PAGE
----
State Govt rejects offshore wind farm push for South East

Rock lobster fishers and conservationists have been joined by the State Government in opposing a giant wind farm plan for the South East coastline, with calls for a proposed new zone to be pushed back into Victorian waters.

Aug 29, 2023, updated Aug 29, 2023
Third generation Port MacDonnell rock lobster fisher Jeremy Levins is among those worried about new offshore windfarm zones. Photo: supplied

Third generation Port MacDonnell rock lobster fisher Jeremy Levins is among those worried about new offshore windfarm zones. Photo: supplied

In a submission to the Commonwealth, the State Government  expressed concerns about construction of offshore SA wind farms in a proposed zone from Warrnambool in Victoria to Port MacDonnell in South Australia, saying it could have negative impacts on southern fisheries and the marine environment.

The state’s $187.5 million rock lobster industry welcomed the news, along with those worried about abalone, marine scale fish and bluefin tuna fisheries plus the zone’s close proximity to the state’s marine park sanctuary zones.

“Having an offshore energy zone declared off South Australia’s Port MacDonnell in an area critical to our fishery will only add to the uncertainties and stress that the industry and Limestone Coast communities have experienced,” South Australian Rock Lobster Advisory Council executive officer Nathan Kimber said.

“We now hope that Minister Bowen will listen to the submissions made by the South Australian Government and our industry and amend the proposed Southern Ocean offshore energy zone to exclude any waters that overlap with our fishery boundaries.”

Climate Change and Energy Minister Chris Bowen announced on June 28 that consultation was underway for proposed wind farm zone changes applying to 5100 square kilometres offshore until August 31.

Bowen said the rezoning could lead to the wind power industry creating numerous construction and ongoing jobs, and importantly, more green energy.

Wind farm

Proposed offshore wind farm zone out for consultation.

Southern Coast Ocean Care chair Chris Carrison recently travelled to Canberra to tell Bowen that one global wind company, Blue Float, was already circling to install 77 turbines “almost three times higher than our highest local mountain” between Port MacDonnell in South Australia and Portland in Victoria.

Blue Float announced its plan for a Southern Winds Offshore Wind Project last year, saying it would use bottom-fixed turbine technology for the project 10km to 30km offshore, with turbines mounted on a structure fixed into the seabed.

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Deputy Premier and Environment Minister Susan Close said today that the planned wind energy generated within the zone would be connected exclusively to the Victorian power grid, and the State Government submission recommended the size of the proposed area be reduced or moved so it was no longer in South Australian waters.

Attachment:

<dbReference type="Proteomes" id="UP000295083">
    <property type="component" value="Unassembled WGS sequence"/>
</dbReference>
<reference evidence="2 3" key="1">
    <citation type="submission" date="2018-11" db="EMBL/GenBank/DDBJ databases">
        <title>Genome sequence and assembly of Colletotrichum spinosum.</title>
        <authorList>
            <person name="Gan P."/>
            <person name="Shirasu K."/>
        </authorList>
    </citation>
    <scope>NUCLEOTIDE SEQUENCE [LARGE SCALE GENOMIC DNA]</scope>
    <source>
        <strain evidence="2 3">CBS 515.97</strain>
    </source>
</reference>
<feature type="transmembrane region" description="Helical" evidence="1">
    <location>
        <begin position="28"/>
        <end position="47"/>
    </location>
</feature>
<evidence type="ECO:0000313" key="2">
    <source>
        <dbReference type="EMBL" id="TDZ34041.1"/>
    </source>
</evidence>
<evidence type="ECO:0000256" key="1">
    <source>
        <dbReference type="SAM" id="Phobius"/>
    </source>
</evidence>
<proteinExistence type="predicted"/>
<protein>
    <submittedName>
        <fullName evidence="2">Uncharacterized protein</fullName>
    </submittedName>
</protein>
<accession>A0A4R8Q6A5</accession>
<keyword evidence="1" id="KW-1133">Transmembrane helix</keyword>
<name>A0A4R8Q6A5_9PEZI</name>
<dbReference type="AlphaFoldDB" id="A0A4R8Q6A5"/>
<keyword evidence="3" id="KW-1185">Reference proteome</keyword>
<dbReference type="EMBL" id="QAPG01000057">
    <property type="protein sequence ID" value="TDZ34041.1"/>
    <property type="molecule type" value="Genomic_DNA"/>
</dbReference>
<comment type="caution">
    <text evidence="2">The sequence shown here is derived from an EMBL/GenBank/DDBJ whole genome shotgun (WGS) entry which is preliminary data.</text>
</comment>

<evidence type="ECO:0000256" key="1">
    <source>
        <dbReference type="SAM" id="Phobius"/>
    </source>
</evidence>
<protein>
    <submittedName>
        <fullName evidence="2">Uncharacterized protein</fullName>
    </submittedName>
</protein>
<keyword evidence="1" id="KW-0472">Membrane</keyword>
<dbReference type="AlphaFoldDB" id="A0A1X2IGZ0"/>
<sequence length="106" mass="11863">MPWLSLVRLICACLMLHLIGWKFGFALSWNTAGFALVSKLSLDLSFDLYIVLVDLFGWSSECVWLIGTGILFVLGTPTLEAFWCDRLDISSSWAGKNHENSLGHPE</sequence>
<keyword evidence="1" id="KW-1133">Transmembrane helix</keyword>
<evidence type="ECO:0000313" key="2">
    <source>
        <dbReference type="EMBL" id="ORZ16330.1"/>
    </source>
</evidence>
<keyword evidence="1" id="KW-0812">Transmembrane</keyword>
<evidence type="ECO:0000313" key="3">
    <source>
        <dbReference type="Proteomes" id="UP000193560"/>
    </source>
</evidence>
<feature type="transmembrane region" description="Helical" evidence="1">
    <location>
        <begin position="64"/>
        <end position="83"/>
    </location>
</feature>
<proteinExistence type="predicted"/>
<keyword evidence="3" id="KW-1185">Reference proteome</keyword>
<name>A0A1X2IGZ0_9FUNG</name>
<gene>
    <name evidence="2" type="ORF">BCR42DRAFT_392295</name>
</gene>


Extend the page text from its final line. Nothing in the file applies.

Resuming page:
“The South Australian Government is committed to renewable energy projects that improve our state’s energy security, but we cannot support ones that have the potential to cause significant harm to local industries and the environment,” Close said.

“This is particularly the case when they have no net benefit to South Australians.

“The zones proximity to our marine parks and the Bonney upwelling is also of significant concern given the rich biodiversity in the region.”

She said the proposed ‘declared area’ directly overlaps an area recognised for its biological and oceanographic significance at a national and international level, with the area well known for the Bonney Coast upwelling.

Commercial fishers fear the impact of noise, vibration, loss of habitat and electromagnetic fields could impact future catches.

Further concerns are held for the proposal’s impact on biodiversity, ecosystems, and impact on a wide range of wildlife, including pygmy blue whale, southern right whale, white shark, along with birds like the Australasian gannet, wedge-tailed shearwater and several species of albatross.

Primary Industries Minister Clare Scriven said seafood sectors operating off the coast of Port MacDonnell contribute more than 1000 full time equivalent jobs to the state and is crucial to regional employment and the local economy.

“The sector needs certainty going forward that some of its most productive fishing grounds will not be impacted by a project that, while impacting on South Australia, will deliver energy to Victoria,” she said.

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